Even though the race was shortened, it was still exhausting due to the relentless climbs and the unusually high temperatures. I was definitely feeling the effort and apparently it wasn’t just me. On the Big Frog climb at approximately the 60 mile mark, Christian dropped back a bit. Dylan and I continued to work together until the final gravel climb before the last single track. It was there that Dylan attacked and gained a small advantage. I held my own pace and was able to bridge back up near the top. However, as soon as Dylan and I hit the single track section, he attacked again. I attempted to chase but this definitely put me over my limit and he was then able to ride away.
After I regained my composure, I tried to keep my pace high, maybe even close the gap, but I never saw Dylan again until the finish. I was able to secure a second place finish behind Dylan. Overall it was a great race, it was awesome to see old friends at my first NUE Series race this season, and the new race director did a great job amid difficult circumstances. I need to thank my team Think Green – Bicycle Face for their continued support. I especially need to thank my amazing and supportive wife, Jennifer Schworm, for all that she does to support me in these efforts.
Up next is the USA Cycling Marathon Nationals in Arkansas on May 7 followed by the Mohican 100 on June 4. See you all there!”
2013 NUE Race Series Champion, Christian Tanguy, RBS Cycling team, was in great form early in the season with a finish time of 5:46:07.
Haddock makes a BIG statement with a BIG Win!
John Haddock, J. A. King MTB Team/Carbo Rocket, took third overall in the 2016 NUE Race Series Single Speed division last season. Following an eleventh place finish at Cohutta last year, Haddock proved he is a force to be reckoned with this season, winning Cohutta with a rock solid twenty-five minute lead in 6:04:52.
“Cohutta was, once again, a great race and awesome opportunity to connect with friends both old and new. As usual, things escalated quickly at the start and the initial climb was over before I knew it. I had a hunch that Jim Litzinger and I would be neck and neck early and sure enough, we were together entering the singletrack and in good position overall. Jim was absolutely crushing the trails and built small gap by Aid 1. Eventually, I bridged back up to him on the out-and-back and we held a solid pace in the company of geared friends. Our group kept pushing the pace on the way out to Aid 3 and I was fortunately able to stay with the group. However, at some point I looked back and my SS friend was nowhere to be seen. Now being hunted for the rest of the day, my goal was to keep a solid pace and stay on nutrition/hydration given the heat.
Heading back towards the finish, Lee Hauber and I shared efforts and kept each other motivated. Back on the single track, I kept peering over my shoulder while keeping on the hammer. One last look behind on the pavement and I was finally able to relax as Lee and I crossed the line and immediately crushed some Cokes, which I had been looking forward to since the gun went off. Congrats to Matt and Jim for their awesome competition and strong races! Thank to my team (J. A. King Mountain Bike Team), team sponsors, and Carbo Rocket for your support and commitment to our sport.”
New to the NUE Series, Matt Crawford, UPMC/Pro Bike + Run, took second place with a time of 6:29: 22. This was just his second single speed ultra-endurance race.
“I drove in from Pittsburgh with a big group of other races. I chose to run a light gear (34×40) which turned out to be a prudent decision in the latter part for the race. My main goal was to place myself in the first group going in to the woods. This put me in a good position for the rest of the race. The temperatures were hot, but my legs stayed relatively fresh going into the last single track section and I passed 4-5 single speeds in the last 20 miles of the race. My plans for this year include Mohican 100 and High Cascades 100.”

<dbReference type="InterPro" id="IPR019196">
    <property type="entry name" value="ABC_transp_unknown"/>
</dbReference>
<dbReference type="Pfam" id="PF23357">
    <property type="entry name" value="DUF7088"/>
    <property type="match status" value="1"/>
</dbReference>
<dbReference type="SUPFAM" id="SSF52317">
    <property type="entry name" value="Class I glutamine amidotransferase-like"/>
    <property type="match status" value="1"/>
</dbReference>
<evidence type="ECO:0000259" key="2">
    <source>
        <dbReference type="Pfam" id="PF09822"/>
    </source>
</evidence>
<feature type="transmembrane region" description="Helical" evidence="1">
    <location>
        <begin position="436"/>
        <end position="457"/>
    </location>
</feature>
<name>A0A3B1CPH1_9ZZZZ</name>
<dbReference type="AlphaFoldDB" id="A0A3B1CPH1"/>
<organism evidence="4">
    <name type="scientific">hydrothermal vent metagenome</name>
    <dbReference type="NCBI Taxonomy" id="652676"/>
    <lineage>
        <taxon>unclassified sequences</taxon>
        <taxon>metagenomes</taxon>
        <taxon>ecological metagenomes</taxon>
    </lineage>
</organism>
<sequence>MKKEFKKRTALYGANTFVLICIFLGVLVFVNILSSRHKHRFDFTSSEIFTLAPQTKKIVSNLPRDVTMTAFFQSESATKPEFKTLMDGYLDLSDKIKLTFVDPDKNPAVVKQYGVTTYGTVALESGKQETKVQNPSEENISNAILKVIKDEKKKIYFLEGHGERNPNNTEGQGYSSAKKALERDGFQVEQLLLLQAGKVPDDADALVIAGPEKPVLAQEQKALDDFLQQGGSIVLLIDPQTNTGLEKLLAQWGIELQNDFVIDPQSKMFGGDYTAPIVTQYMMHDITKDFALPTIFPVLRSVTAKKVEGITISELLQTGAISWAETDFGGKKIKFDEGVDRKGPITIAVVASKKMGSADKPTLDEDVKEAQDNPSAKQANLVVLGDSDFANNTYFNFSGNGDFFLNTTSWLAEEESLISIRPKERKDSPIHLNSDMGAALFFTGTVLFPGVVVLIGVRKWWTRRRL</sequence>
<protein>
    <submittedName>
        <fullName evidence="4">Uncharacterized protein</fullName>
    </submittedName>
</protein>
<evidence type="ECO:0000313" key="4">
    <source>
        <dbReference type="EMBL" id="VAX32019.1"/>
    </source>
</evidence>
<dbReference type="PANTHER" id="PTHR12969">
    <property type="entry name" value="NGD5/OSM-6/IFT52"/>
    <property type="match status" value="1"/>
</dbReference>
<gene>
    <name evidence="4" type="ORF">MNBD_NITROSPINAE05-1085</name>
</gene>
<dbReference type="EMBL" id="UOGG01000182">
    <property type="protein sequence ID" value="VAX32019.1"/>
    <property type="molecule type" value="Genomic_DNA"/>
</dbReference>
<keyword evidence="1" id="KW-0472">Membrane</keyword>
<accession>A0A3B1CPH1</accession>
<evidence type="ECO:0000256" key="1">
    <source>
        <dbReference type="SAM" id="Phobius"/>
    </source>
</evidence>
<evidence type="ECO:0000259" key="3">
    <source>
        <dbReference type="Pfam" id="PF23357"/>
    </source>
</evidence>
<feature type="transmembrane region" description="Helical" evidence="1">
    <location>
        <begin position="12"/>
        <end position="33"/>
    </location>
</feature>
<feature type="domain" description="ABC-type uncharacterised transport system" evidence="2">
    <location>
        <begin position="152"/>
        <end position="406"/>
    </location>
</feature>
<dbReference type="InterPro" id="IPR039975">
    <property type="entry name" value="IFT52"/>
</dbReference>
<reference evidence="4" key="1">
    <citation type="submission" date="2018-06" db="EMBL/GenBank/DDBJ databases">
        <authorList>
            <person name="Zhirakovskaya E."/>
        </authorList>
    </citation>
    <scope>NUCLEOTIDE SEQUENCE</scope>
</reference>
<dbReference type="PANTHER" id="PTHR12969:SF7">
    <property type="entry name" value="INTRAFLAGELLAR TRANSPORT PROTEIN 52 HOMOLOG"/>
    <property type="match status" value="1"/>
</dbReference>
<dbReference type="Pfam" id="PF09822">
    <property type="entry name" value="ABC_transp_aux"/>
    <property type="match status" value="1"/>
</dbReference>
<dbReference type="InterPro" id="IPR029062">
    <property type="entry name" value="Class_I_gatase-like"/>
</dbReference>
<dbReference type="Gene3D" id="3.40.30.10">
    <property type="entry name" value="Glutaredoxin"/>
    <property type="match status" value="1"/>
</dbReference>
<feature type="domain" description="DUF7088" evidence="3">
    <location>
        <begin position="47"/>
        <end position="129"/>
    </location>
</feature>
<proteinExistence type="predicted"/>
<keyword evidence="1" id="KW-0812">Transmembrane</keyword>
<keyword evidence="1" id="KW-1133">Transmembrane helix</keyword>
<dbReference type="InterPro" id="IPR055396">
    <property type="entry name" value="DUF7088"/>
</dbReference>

NUE Marathon Race Series SS Champion and last year’s Big Frog 65 winner, James Litzinger, Dirty Harry’s Elite Cycling, stepped up his miles entering the Cohutta 100 and finishing third single speed with a time of 6:30:11.
“A very hot Cohutta 100 was the first stop of the 2017 NUE series for The Syndicate Cycling p/b Pro Bikes + Run team. We hadn’t experienced anything like the warm weather that we had in Tennessee on race day training in Pittsburgh, PA. There is always a lot of excitement rolling into your first big race of the season and this one did not disappoint. I’m always eager to see where my fitness is and to see if I did the right kind of winter training following the plan set by Mike Schultz at Highland Training.
The race got off to a fast start up the 2.5 mile climb, with the leaders starting to gather at the front wanting to get into the fast and fun stretch of single track in good position. I was working my way to the front with SS race winner, John Haddock. I knew that if I could hang on his wheel that I would have a good chance of being up towards the front. John and I managed to get into the single track in really good position and had a few geared riders in front of us setting a blazing pace through all the banking turns and short climbs.
When we started the big climb after crossing the river I was able to put a little gap on John and some of the geared riders. To get this gap, I burnt a couple matches, which cost me later in the race. When we popped out onto a short road section, John was back on my wheel. I pulled away again in the single track, but knew the lead was minimal.
I stopped at aid station one to exchange a bottle and didn’t see John behind me. I was surprised and a little nervous that I went too hard again. I was cruising down the road and heard that SS hub come buzzing up behind me again and thought, “Damn, can’t shake him.” I tried to get away again on the first fire road climb and got excited when I caught up to my teammate, Anthony Grinnell, who was racing on a geared bike! Anthony helped pull me along, and for a moment I thought John was riding by himself, which would have given me a major advantage. Anthony and I made it to out and back for our wrist bands and on the way back saw John working with three geared riders. Advantage John! I knew it wouldn’t be long before he was able to catch us with the extra help.
When the group caught us, Anthony and I jumped on board and set a screaming pace! We continued to push the pace until aid station two where John stopped and we kept on rolling. I thought this would be a great opportunity to try to pull away again but John caught us by smashing the climb out of the aid station like a sledgehammer. At that point, I knew John was in serious shape and wanted to win this race just as bad as I did.